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Ontario Budget 2023: Dear Prudence

Published on
March 23, 2023

As today’s budget notes, we live in uncertain times. Yet the Ford government has done their best to project stability and confidence through measured program spending, targeted economic stimulus, and refocusing efforts on bringing the province’s books back to balance as quickly as possible.

Earlier this afternoon the Honourable Peter Bethlenfalvy, Ontario’s Minister of Finance, delivered the 2023 Budget, entitled “Building a Strong Ontario”. This is officially the second budget of the Ford government’s second mandate but should be viewed as this mandate’s first real fiscal plan and in many respects the first post-pandemic focused budget. Typically we would expect at this point in the life of a government for difficult decisions to be made, including an erosion of program expenditures – think of the 2019 Budget, for example. And, certainly, Minister Bethlenfalvy has been saying for months (including as recently as an interview in The Globe and Mail this week) that this budget would stress “fiscal prudence” and would look to bring program spending under control now that the worst of the pandemic has passed.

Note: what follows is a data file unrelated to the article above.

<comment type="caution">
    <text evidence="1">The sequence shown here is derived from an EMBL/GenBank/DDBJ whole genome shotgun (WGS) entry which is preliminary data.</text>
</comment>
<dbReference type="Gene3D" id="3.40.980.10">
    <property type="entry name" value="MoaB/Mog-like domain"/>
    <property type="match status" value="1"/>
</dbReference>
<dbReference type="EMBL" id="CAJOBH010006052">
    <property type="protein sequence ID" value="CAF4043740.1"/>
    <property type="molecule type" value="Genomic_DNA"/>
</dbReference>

Ontario however, like much of the global economy, appears to be teetering on the edge of a recession. Uncertainty remains prevalent amongst many residents and businesses. Inflation is still running high, and affordability-related issues remain atop the list of voters’ concerns. At times like these, we often look to our governments to provide financial support or other stimulative measures to help the economy recover and support Ontarians struggling with the rising cost of living. With an expected deficit about a quarter of the size than what was forecast in the 2022 Budget, the government arguably has some fiscal firepower available to meet these expectations.In the end, the 186-page budget takes a hybrid approach – a measured plan that sets aside large contingency funds for the uncertain economic times, commits new funding for healthcare and addressing labour shortages, and supporting businesses through a new Ontario-made manufacturing investment tax credit as well as targeted support in priority areas such as EV battery manufacturing, critical minerals, and “green steel”. All of this while pledging to achieve a balanced budget by 2024-2025 (three years earlier than previously forecast).

While municipalities may find absent new funding support to address lagging deficits, with an impressive $204.7 billion committed, this budget represents the largest fiscal plan in Ontario’s history.

Read our full analysis here.

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